Forests 2011, 2(1), 243-260; doi:10.3390/f2010243
Article

Consequences of More Intensive Forestry for the Sustainable Management of Forest Soils and Waters

1 Department of Forest Ecology and Management, Swedish University of Agricultural Sciences (SLU), Umeå, SE-901 83 Umeå, Sweden 2 Department of Aquatic Sciences and Assessment, SLU, SE-750 07 Uppsala, Sweden 3 Department of Earth Sciences, Uppsala University, SE-752 36 Uppsala, Sweden 4 The Forestry Research Institute of Sweden, Uppsala Science Park, SE-751 83 Uppsala, Sweden
* Author to whom correspondence should be addressed.
Received: 19 November 2010; in revised form: 17 January 2011 / Accepted: 8 February 2011 / Published: 16 February 2011
(This article belongs to the Special Issue Future Forests)
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Abstract: Additions of nutrients, faster growing tree varieties, more intense harvest practices, and a changing climate all have the potential to increase forest production in Sweden, thereby mitigating climate change through carbon sequestration and fossil fuel substitution. However, the effects of management strategies for increased biomass production on soil resources and water quality at landscape scales are inadequately understood. Key knowledge gaps also remain regarding the sustainability of shorter rotation periods and more intensive biomass harvests. This includes effects of fertilization on the long-term weathering and supply of base cations and the consequences of changing mineral availability for future forest production. Furthermore, because soils and surface waters are closely connected, management efforts in the terrestrial landscape will potentially have consequences for water quality and the ecology of streams, rivers, and lakes. Here, we review and discuss some of the most pertinent questions related to how increased forest biomass production in Sweden could affect soils and surface waters, and how contemporary forestry goals can be met while minimizing the loss of other ecosystem services. We suggest that the development of management plans to promote the sustainable use of soil resources and water quality, while maximizing biomass production, will require a holistic ecosystem approach that is placed within a broader landscape perspective.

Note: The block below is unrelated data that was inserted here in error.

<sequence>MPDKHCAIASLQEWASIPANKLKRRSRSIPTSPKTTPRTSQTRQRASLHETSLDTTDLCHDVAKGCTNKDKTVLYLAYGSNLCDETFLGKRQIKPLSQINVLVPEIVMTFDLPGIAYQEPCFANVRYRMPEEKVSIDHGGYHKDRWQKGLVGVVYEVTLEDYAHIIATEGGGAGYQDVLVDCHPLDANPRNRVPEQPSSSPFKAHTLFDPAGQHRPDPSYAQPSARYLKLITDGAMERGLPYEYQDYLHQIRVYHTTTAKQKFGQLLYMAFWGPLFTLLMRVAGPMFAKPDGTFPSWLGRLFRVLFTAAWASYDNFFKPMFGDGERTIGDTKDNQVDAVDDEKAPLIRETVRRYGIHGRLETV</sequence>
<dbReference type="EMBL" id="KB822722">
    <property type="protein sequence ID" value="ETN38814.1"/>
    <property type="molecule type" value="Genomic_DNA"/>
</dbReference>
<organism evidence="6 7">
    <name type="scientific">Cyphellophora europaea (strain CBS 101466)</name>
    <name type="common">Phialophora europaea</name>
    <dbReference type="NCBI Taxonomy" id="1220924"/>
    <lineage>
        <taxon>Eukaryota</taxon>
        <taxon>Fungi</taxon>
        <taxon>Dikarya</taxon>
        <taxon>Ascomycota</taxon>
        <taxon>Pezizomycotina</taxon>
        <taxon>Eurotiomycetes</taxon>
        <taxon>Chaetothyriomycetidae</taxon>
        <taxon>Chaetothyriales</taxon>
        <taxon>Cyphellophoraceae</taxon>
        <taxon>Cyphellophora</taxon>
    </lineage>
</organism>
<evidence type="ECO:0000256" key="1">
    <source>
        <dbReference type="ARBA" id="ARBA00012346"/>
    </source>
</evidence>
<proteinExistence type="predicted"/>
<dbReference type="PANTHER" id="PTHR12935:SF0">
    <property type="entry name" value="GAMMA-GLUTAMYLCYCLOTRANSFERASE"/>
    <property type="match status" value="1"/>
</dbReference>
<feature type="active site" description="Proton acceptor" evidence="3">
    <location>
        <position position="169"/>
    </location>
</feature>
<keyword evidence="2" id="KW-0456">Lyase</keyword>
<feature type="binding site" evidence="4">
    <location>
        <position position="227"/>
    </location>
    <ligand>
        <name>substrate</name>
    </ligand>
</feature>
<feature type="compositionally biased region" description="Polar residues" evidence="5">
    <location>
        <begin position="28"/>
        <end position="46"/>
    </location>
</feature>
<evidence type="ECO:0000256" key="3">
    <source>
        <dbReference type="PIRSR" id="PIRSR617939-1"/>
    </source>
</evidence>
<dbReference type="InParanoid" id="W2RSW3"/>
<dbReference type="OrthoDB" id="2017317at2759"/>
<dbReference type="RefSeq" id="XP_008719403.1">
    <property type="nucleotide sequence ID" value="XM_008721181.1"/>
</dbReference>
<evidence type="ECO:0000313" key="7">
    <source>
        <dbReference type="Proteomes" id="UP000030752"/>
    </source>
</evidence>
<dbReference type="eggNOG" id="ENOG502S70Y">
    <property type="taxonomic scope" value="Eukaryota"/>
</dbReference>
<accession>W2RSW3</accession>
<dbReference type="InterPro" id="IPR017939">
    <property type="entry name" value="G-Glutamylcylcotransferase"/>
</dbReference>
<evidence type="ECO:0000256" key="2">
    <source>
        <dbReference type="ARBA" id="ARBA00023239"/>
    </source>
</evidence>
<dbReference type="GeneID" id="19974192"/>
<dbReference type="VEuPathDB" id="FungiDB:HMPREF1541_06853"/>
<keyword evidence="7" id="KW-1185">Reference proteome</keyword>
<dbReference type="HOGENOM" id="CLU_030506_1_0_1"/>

Keywords: soils; streams and rivers; sustainability; forestry; biomass production; nitrogen fertilization

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MDPI and ACS Style

Laudon, H.; Sponseller, R.A.; Lucas, R.W.; Futter, M.N.; Egnell, G.; Bishop, K.; Ågren, A.; Ring, E.; Högberg, P. Consequences of More Intensive Forestry for the Sustainable Management of Forest Soils and Waters. Forests 2011, 2, 243-260.

AMA Style

Laudon H, Sponseller RA, Lucas RW, Futter MN, Egnell G, Bishop K, Ågren A, Ring E, Högberg P. Consequences of More Intensive Forestry for the Sustainable Management of Forest Soils and Waters. Forests. 2011; 2(1):243-260.

Chicago/Turabian Style

Laudon, Hjalmar; Sponseller, Ryan A.; Lucas, Richard W.; Futter, Martyn N.; Egnell, Gustaf; Bishop, Kevin; Ågren, Anneli; Ring, Eva; Högberg, Peter. 2011. "Consequences of More Intensive Forestry for the Sustainable Management of Forest Soils and Waters." Forests 2, no. 1: 243-260.

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